Case Study: Acquiring Minds

The Bellevue, Wash.-based residential systems integrator last summer acquired Digitech Home Systems, which Travis helped launch in 2000. Now Digitech, also based in Bellevue, stands as the stepping stone for a budding home integration franchise.

In the four years since its inception, Home Technologies has seen its annual revenue rise to about $13 million, despite having to weather one of the worst economic climates ever. What's more, the Puget Sound Business Journal recently named Home Technologies the 34th fastest-growing private company in Washington state.

And the integrator shows no signs of slowing down. Home Technologies last fall also closed its acquisition of Bellevue-based Premiere Technology Group, snared funding to fuel further expansion, and is looking to acquire even more residential technology companies. "I built Digitech as a proving ground for what we're doing with Home Technologies," Travis says.

What Digitech proved for Travis was that offering a diverse range of products, from home theater to IP-based security, along with margin-rich installation and support services, all based on standardized methods and technologies, is a sure recipe for a prosperous digital home solution company. Digitech quickly grew into Washington state's largest residential systems integrator in just three years and was ranked 15th nationwide.

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Yet back in 2000, Travis' initial idea was to start a franchise of home integration companies. So in 2001, he opened Home Technologies, something of an umbrella company that would oversee a growing number of new Digitechs.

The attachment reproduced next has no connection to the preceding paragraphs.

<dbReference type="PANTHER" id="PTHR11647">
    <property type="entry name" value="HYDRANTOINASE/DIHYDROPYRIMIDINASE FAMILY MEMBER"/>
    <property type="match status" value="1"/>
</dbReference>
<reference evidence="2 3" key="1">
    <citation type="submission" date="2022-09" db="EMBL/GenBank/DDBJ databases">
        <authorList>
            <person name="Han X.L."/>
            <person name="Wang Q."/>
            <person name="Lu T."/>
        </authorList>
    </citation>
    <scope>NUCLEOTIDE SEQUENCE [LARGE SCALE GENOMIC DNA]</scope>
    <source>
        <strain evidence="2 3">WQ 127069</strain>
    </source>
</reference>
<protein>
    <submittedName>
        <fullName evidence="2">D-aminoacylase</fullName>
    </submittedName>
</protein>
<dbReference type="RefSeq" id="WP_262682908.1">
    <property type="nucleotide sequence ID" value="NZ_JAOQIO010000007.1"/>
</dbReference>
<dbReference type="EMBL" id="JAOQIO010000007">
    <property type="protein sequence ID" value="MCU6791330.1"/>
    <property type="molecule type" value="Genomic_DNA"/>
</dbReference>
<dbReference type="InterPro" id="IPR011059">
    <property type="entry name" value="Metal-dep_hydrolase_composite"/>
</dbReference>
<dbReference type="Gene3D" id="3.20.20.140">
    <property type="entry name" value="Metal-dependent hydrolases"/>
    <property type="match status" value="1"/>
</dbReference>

"Most of our clients want us to be able to take care of all their needs across a wide menu--audio/video, lighting, security," Travis says. "So the original vision was to do something I hadn't seen anyone else do: build a large, regional, West Coast or even national company or franchise, a string of businesses in the home integration space."

In the early going, however, he discovered that a lot of franchisee candidates--small electronics shops and specialty security, lighting and audio/video stores--were having such a tough time surviving the unstable economy that being bought outright was a more attractive option.

"Many of these smaller dealers and electricians across the country wanted us to acquire them or make them part of our system," Travis says. "You can take an electrical contractor in Portland, [Ore.], and bring him the knowledge he needs in home integration and get the space growing at a faster rate in that area. But these types of businesses instead wanted to be part of a national brand and have the buying power, marketing reach and software expertise that comes with that."

That realization led Home Technologies down the acquisition trail. After buying Digitech, Home Technologies acquired Premiere, a custom install firm. And the following month, Home Technologies landed $2.5 million in private placement funding for more dealer acquisitions and expansion capital. Travis says discussions are under way with several other small home integrators and residential systems boutiques interested in being acquired by Home Technologies.

"The next milestone is $25 million in [annual] revenue," Travis says.